If I were in your position, my first and best option would be to invest in a small inverter type portable generator. A 2000 watt portable can range between.. ohh.. $450 - $1000. They are fuel efficient, fairly quiet, don't weigh very much and can run continuously. AKA.. A/C power "on demand".

 

My next step (as I was able to afford it) would be to install a battery bank, inverter (secondary to the generators inverter), and "smart" charger to store excess power produced by the generator and prevent me from having to burn more fuel just to power a few lights/computer/TV/etc. Ready power "on tap".

 

My third step would be to install a solar system. Endless "free power".

 

If it was in my budget to do so, I would do the batteries and solar system all at once, but if I need to break up my expenditures, a battery bank would come before solar.

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First let me say that your converter is probably high on the estimated cost to power an air conditioner from electricity, but they are also may be emphasizing the cost because of the practicality side of things. It may be that they are not familiar with installation of solar systems and would have to subcontract all of that work, which would add significantly to the cost of it.

 

I have never attempted what you are asking about with the cooler, but agree with Yarome that it is not practicle for the reasons he gives.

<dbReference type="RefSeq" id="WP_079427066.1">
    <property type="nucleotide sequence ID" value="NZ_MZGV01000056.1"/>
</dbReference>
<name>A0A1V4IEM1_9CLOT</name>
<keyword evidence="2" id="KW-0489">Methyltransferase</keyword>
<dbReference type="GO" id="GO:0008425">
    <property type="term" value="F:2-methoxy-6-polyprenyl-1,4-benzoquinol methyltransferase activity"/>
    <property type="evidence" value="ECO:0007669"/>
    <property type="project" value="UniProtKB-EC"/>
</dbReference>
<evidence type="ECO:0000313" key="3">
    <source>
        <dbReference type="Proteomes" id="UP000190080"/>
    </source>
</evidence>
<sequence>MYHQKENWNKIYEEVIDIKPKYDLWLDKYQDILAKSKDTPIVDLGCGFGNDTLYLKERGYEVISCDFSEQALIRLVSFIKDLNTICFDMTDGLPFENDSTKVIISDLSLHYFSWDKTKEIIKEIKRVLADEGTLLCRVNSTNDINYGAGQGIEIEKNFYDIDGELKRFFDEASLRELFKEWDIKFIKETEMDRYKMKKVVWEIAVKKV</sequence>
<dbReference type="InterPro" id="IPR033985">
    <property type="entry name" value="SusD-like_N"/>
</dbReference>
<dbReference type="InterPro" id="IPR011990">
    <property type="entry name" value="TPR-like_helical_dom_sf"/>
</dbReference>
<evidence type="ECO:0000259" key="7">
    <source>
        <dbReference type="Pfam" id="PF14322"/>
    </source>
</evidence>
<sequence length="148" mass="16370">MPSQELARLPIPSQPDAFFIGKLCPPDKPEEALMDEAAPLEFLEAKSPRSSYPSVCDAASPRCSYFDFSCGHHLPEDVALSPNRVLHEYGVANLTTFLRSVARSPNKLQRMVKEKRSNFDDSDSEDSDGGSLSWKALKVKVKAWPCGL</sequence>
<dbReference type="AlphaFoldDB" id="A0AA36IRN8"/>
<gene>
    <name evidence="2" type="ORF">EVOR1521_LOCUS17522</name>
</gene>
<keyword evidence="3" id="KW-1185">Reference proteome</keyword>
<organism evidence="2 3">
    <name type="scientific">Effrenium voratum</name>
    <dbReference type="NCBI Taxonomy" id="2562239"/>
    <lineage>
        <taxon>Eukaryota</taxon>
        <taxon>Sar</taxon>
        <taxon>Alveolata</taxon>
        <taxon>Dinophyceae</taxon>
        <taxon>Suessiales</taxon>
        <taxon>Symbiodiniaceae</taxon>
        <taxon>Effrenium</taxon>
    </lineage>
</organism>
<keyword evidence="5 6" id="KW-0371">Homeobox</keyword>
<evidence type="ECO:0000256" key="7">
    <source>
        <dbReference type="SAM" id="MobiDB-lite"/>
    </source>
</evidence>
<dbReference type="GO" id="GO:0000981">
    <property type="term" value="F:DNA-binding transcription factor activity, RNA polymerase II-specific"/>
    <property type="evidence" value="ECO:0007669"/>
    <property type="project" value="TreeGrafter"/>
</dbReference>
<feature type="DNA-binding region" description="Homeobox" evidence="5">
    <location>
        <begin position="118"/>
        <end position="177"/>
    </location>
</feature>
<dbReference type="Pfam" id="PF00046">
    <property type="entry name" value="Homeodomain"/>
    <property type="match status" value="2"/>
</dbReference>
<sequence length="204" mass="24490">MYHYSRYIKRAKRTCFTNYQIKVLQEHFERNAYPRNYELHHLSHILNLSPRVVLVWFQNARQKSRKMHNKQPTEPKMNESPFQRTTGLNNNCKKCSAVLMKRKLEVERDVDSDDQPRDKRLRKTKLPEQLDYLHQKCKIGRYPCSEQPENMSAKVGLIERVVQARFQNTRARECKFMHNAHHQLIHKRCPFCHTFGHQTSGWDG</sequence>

Since I have very limited solar experience, I'll not suggest any equipment, but based upon my extensive RV experience and my career of electrical work, I will share some thoughts on the idea of enough solar to provide air conditioning. All of the RV type roof air conditioners require a 120V/ac power supply in order to operate. As far as I am aware, there are no 12V/dc powered air conditioners that would do what you need. The roof units that you see on RVs all depend upon such a 120V source in order to be used so the company is correct in that statement. The smaller roof units typically require about 8A of 120V electric power when operating and several times that when starting. To be practical a system to supply that electricity must not only be workable, but it also needs to fit into the space available, it must be of a weight the vehicle can carry safely, and solar panels require surface area to supply large electrical supplies.

 

The first issue to put solar on the van would be the amount of roof space to get the needed power to recharge your battery bank in the hours of sunlight available. If you want to get into the math of the problem, I suggest you start by reading Solar Basics to understand the problem, but to put it very simply, large RVs need to cover most of the roof with solar panels just to supply the power that they need when they do not use air conditioning. Your van my well have enough roof to supply your needs for electric power without air conditioning, but I do not see any practical way to get enough for air conditioning. Then add to that the weight of enough batteries to store that power as well as the space those batteries would require and the idea of air conditioning with solar is really not practical and especially so for a small budget.